Sometimes, marine biologist T. Aran Mooney tries to look at things from a squid's perspective.

"We have a squid-centric view of life from my lab," the Woods Hole Oceanographic Institution scientist said. Mooney partly focuses on squids because of the important role they play in ocean ecology.

"We view squid as this organism that either eats or is eaten by everything in the ocean at some point," he said. "When squid populations change, it often impacts other animals such as albatross egg production or fisheries production."

The squid Mooney studies, Atlantic longfin squid, is also fished and sold as calamari, and is an important food source for other market fish, like haddock and cod.

The researcher is particularly interested in squids' inner ear bones, which are called statoliths. That's because squids use these statoliths for important functions, like balancing and directing themselves as they jet around the ocean.

Recent work published by Mooney and his graduate student Max Kaplan shows ocean acidification, caused by increasing levels of carbon dioxide being absorbed by the ocean, may have a negative effect on those statoliths and on squids themselves.

In a study published Friday in the journal PLOS ONE, Mooney and Kaplan reported on their experiments hatching Atlantic longfin squid in both regular ocean water and acidified ocean water, mimicking the conditions likely to be seen in the oceans in 100 years.

The squid eggs placed in the acidified water hatched later, were smaller and had what the paper calls "irregular" statoliths.

Statoliths are made out of a form of calcium carbonate called aragonite. Because they are inside the squid, Mooney and his fellow researchers were unsure whether they would be affected by the acidified ocean.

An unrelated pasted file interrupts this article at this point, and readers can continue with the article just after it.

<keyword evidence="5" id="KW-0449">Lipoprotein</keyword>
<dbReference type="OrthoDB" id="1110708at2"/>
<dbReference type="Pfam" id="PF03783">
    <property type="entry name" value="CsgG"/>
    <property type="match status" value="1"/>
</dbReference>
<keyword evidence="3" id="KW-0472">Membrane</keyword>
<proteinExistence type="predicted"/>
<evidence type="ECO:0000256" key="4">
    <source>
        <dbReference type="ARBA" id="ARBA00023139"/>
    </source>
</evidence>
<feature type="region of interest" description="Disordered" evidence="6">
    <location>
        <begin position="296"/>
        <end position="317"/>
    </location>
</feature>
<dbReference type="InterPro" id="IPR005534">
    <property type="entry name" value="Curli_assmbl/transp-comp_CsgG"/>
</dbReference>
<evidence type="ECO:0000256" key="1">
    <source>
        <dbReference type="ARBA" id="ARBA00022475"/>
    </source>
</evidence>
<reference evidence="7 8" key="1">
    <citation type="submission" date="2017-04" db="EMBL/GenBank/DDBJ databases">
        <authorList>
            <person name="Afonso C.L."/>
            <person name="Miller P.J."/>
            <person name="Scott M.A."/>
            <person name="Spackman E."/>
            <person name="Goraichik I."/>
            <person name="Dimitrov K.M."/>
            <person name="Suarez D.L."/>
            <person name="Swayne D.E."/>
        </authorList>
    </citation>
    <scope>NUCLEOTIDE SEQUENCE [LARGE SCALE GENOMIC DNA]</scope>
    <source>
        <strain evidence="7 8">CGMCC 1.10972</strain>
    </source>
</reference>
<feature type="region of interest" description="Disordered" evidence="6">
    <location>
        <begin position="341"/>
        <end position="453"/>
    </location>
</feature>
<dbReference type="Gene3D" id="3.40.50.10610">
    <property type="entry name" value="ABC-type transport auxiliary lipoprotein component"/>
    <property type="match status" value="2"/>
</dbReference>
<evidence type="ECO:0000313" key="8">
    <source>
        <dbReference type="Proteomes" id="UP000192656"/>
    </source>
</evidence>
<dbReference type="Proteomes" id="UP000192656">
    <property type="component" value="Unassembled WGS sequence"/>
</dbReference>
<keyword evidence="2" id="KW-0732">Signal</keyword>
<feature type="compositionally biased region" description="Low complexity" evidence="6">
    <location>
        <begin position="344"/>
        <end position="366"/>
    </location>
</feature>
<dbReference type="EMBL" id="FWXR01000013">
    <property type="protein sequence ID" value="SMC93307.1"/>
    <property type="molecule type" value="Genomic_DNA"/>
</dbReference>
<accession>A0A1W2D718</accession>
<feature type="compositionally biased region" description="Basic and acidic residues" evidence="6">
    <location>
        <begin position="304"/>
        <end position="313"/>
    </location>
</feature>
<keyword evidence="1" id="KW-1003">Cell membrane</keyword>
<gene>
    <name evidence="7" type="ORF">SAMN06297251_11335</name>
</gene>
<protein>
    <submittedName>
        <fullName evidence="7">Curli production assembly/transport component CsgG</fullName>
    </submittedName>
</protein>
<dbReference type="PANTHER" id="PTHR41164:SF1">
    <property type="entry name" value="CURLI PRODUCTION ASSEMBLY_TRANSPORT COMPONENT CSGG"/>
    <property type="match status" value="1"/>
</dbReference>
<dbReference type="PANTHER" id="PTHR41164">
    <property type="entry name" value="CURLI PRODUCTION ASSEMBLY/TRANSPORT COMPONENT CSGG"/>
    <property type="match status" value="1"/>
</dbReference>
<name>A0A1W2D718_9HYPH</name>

Acidity may impair movement
Previous research has shown that when carbon dioxide is absorbed by the ocean and it becomes more acidic, concentrations of calcium carbonate drop, and that hurts shellfish and corals, which use calcium carbonate to build shells and skeletons.

What they found, though, was that the statoliths of squids raised in the acidified tank were smaller, more porous and less dense, and the tiny crystals that make up the statolith were organized more irregularly than those in a normal squid.

Mooney thinks this could affect the squids' ability to swim. That's one of the next experiments he and Kaplan plan to run.

"We'll basically put a bunch [of the squids] in a fish tank and then track three-dimensional movement," he said. His hunch is that squids with irregular statoliths might not be able to swim straight and could be slower.

In the wild, these effects could determine whether a squid lives or dies.

Squid larvae that take longer to hatch, as the ones in the acidified tank did, are available to predators longer. If squids are smaller, they can't swim as quickly, and if they can't control their movements as well, they are also more vulnerable.

Iliana Ruiz-Cooley, a scientist at the National Oceanic and Atmospheric Administration’s Southwest Fisheries Science Center who is familiar with Mooney’s research, agreed it is important to further investigate how acidification might affect statoliths in squid.

If their movement is negatively affected, this could hurt their ability to avoid predators and also their ability to capture prey, she said.

This research provides an important baseline for future studies on squid, which, Ruiz-Cooley said, are challenging to research.

“Squid are a highly dynamic species … it is difficult to investigate them in the wild,” said Ruiz-Cooley.

As Mooney acknowledged, this first study did expose the squids to fairly extreme acidified conditions, ones unlikely to be present in the ocean for quite a while.

That's because this was a preliminary study primarily to see whether ocean acidification had an effect.

Now that they know it did, the researchers will do a "dose-response" set of experiments, setting squid larvae in tanks with varying concentrations of dissolved CO2 to see what happens, Mooney said.

Reprinted from Climatewire with permission from Environment & Energy Publishing, LLC., 202-628-6500